Spike Lee Reflects on Police Brutality Since 'Do the Right Thing' on 'Tonight Show'

NBC

Last Monday the filmmaker released a short film featuring footage of Black men in police chokeholds, including Radio Raheem, a character from his 1989 film.

"My brother, the world has changed," Spike Lee started his conversation with Jimmy Fallon on Monday night's edition of The Tonight Show.

Though the Da 5 Bloods filmmaker was referring in the moment to the fact that he and the late night host were speaking over video chat rather than at The Tonight Show's 30 Rock studios, he could have just as easily been discussing the protests over police brutality and systemic racism that have swept the U.S. in the past few weeks — which is where, seemingly inevitably, the conversation turned.

Last Monday the filmmaker released a short film interspersing footage of Eric Garner, George Floyd and a character from his film Do The Right Thing, Radio Raheem, in chokeholds by police. Warning audiences that the scenes in "Will History Stop Repeating Itself?" were "graphic," Fallon played the entire film for his Tonight Show audience. "Radio Raheem is a fictional character from my 1989 film Do The Right Thing, but his murder is based on the real murder — so that's where I got the idea," Lee said, explaining that the fictional act of violence was inspired by the killing of graffiti artist Michael Stewart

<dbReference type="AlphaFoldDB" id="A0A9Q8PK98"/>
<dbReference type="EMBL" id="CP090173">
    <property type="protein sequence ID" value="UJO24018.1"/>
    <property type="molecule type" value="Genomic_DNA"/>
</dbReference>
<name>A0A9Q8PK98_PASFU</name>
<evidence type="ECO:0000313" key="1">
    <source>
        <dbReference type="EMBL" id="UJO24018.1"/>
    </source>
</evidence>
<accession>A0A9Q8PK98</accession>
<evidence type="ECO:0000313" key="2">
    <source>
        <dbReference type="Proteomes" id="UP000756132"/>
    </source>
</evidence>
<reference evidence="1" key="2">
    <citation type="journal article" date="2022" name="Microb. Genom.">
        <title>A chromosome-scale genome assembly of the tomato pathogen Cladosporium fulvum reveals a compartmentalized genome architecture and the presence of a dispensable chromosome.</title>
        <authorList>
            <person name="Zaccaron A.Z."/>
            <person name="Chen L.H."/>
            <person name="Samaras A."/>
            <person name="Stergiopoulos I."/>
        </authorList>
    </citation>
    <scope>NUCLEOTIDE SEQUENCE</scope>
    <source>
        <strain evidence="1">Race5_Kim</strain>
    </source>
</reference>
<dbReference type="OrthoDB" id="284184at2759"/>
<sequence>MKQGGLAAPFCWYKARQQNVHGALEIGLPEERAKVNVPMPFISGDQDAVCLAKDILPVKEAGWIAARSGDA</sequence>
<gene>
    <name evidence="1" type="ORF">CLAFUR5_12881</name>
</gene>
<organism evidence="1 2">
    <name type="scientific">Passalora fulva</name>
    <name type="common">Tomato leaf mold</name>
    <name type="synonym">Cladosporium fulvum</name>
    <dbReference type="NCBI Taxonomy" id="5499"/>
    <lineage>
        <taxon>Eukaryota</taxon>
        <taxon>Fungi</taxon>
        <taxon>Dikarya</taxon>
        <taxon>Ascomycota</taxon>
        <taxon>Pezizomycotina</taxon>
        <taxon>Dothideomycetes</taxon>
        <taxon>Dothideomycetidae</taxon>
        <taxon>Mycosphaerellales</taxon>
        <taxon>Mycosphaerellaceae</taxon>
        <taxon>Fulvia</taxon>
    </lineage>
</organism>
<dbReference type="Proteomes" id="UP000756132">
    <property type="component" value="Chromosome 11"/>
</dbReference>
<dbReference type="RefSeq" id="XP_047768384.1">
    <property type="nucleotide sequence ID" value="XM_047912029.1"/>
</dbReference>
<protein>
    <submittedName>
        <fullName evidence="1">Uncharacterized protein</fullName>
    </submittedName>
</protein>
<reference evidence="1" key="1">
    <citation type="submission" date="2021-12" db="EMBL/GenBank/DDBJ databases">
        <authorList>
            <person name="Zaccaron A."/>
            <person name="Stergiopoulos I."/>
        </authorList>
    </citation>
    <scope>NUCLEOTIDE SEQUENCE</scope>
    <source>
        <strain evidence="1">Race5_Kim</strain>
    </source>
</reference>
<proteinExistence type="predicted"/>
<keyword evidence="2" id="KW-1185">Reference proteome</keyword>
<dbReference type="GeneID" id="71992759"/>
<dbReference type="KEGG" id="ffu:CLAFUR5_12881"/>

When Fallon asked if Lee ever felt that "things wouldn't have changed since then," Lee responded, "When I saw Eric Garner, I'm like, 'That's Radio Raheem based on Michael Stewart.' And then to see our brother [George] Floyd, and I know he saw what happened to Eric Garner, so he's seeing that in his mind as his last eight and a half [minutes] are being suffocated out of him."

But Lee — who during the the interview wore a "1619" cap, referring to The New York Times1619 Project — also sounded a note of hope about how the world had changed since the 1980s. Lee, an avid biker, said that he had biked to a protest in his native Brooklyn the other day: "Jimmy, my brother, people are there," he said. "The young white generation, my sisters and brothers, they're out there, it's not just Black and brown people. I'm very, very enthusiastic that people around the world were galvanized by the horrific murder of George Floyd."

Lee added that he believed those very crowds would turn out to vote in November "and say 'hell no' to Agent Orange," he said, using his term for President Trump.

Slightly tweaking the recent words of President Obama, Lee added that he thought the upcoming election was the most important in the history of the modern world. He then offered his latest opinion on Trump's performance and future potential: "This guy gets elected, the world is imperiled. … things are bananas now. Bananas."

Watch Lee's full appearance below.